The first archaeologist that comes to mind for me is Indiana Jones. The second is Amelia Peabody, the quirky Egyptologist made famous by author Elizabeth Peters. While there are some nuggets of truth about what it means to be an archaeologist in both of those pop culture portrayals, the real lives of the people who find and preserve history are much less romantic.
In Lives in Ruins, author Marilyn Johnson digs deep to tell the stories of the archaeologists who are behind many of the historical finds being written about today. She explores the work that they do, the challenges that come with the job, and why, ultimately, the work matters to the rest of us. To do so, Johnson follows archaeologists around the world and finds the stories that we otherwise wouldn’t get to hear.
Johnson is a delightful person to follow through this story. Her persona in the book, and I assume her attitude in real life, is one of optimism and excitement. She’s game, both to try new things and to ask the kinds of questions that get real, honest answers. Having a narrator who constantly says “Yes!” really makes the book fun to read.
At the same time, Johnson doesn’t shy away from some of the difficult parts of a career as an archaeologist. The pay is bad, job security is practically nonexistent, and many people don’t see the value in preserving pieces of history if it means putting off a development or major project. Much of the work isn’t romantic, yet Johnson also preserves some of the romance of this field. Lives in Ruins is exactly the kind of entertaining and informative nonfiction that I love to read and share with others. It’s just a lot of fun.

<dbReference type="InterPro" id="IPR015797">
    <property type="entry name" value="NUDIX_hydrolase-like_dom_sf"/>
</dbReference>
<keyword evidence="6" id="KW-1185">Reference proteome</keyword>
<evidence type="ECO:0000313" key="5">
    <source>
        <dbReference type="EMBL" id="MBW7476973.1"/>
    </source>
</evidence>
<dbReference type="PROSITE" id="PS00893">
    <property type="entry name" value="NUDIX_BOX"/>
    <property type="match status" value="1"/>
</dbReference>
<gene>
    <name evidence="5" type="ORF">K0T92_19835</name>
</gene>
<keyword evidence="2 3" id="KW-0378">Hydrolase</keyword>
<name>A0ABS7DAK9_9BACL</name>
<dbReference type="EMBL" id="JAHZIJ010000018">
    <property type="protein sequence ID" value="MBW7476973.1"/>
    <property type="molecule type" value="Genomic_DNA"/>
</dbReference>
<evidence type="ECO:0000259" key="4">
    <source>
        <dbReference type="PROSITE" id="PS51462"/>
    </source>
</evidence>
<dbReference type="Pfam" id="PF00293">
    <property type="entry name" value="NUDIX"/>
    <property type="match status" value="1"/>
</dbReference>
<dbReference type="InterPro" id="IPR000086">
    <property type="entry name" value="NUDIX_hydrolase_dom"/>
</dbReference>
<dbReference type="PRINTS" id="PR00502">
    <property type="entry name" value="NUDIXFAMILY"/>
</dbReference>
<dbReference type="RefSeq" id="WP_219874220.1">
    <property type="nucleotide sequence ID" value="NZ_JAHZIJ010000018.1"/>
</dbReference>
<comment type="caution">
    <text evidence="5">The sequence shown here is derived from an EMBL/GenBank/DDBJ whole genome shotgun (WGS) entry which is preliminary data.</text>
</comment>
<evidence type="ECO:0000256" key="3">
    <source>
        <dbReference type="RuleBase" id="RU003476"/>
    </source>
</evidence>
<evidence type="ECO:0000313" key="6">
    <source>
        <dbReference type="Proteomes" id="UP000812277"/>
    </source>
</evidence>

After I finished, I was so happy to discover that Johnson is the author of two previous books that take the same approach to telling the stories behind the jobs we think we understand. In This Book is Overdue! she dives deep into the lives of librarians, while in The Death Beat, she tells the true story of the people who help write our obituary pages. While these things seem like they might be far apart, Johnson sees a wonderful connection between them:
Who cares what we leave behind? Obituary writers care, though they capture the lives of only a tiny fraction of the people who die. Librarians and archivists care as well; they try to keep the records of our civilization available and organized, though their resources shrink even as their tasks multiply. And then there are archaeologists, on their knees behind a construction fence, studying the way a foundation collapsed or an ancient skeleton crumbled. They explore uncharted territory to piece together the fragments of an unknown or disputed past. They are the ants of history, combing the earth for crumbs of cultural significance that everyone else missed. The jobs are scarce. The pay is bad. It can be nasty, difficult work, and yet the archaeologist’s life is the dream of everyone in Lives in Ruins — and for a time, it was my dream, too.
Isn’t that lovely? I can’t wait to read more of her stories.